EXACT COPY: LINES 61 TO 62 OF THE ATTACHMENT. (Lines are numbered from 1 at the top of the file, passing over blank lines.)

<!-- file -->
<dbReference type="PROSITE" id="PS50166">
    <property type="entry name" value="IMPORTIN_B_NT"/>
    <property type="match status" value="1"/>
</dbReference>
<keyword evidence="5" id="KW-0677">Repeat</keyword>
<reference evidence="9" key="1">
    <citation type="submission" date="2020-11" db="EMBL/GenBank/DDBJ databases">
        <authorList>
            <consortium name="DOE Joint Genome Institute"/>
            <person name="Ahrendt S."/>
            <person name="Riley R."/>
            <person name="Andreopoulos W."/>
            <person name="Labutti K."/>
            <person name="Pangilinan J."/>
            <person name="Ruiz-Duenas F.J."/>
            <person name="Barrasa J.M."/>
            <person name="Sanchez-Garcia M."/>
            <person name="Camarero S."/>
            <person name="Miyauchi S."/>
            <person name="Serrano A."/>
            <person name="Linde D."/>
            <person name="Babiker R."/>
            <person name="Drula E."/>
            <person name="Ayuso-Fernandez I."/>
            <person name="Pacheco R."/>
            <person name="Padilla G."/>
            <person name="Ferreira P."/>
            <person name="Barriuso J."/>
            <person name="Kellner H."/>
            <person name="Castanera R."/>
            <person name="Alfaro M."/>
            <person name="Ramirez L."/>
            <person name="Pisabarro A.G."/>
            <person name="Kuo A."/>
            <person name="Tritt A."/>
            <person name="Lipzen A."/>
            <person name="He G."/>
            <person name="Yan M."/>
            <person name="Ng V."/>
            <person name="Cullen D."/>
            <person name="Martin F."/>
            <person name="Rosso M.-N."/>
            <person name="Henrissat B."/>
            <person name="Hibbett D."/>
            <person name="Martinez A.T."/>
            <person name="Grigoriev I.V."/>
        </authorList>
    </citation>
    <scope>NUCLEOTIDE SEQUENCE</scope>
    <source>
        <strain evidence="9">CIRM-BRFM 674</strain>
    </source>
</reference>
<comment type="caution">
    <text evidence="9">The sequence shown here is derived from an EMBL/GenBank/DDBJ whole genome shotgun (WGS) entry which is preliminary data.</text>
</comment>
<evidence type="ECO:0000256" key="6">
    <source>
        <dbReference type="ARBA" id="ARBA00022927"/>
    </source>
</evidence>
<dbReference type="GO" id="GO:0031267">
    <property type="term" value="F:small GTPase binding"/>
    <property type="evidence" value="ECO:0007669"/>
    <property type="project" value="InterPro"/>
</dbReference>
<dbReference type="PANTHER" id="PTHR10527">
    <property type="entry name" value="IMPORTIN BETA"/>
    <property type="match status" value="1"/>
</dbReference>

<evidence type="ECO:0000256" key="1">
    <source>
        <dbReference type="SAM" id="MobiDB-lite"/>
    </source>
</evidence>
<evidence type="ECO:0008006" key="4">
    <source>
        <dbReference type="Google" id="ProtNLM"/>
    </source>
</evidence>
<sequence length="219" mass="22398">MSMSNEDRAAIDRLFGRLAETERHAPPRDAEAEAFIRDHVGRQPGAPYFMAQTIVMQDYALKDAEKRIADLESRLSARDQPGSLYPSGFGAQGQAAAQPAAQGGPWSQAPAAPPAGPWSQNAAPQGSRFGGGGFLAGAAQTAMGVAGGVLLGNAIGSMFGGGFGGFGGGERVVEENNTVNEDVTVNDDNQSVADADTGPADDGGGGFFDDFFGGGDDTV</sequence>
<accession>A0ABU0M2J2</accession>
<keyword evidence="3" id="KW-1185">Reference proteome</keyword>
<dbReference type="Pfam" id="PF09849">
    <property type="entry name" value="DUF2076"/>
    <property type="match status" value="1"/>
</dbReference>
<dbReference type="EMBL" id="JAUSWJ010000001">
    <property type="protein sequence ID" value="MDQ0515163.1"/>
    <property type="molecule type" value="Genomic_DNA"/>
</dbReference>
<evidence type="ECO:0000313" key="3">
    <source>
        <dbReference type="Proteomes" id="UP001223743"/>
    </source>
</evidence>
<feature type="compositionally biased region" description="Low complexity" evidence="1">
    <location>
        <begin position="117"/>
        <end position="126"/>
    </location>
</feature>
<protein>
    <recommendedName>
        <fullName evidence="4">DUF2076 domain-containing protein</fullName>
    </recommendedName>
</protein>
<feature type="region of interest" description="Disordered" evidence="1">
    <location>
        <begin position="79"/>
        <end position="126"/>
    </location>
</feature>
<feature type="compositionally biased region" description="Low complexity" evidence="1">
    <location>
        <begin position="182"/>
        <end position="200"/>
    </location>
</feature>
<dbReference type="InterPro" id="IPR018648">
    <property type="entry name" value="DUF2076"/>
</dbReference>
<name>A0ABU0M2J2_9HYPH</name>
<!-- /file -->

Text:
</evidence>
<dbReference type="GO" id="GO:0031267">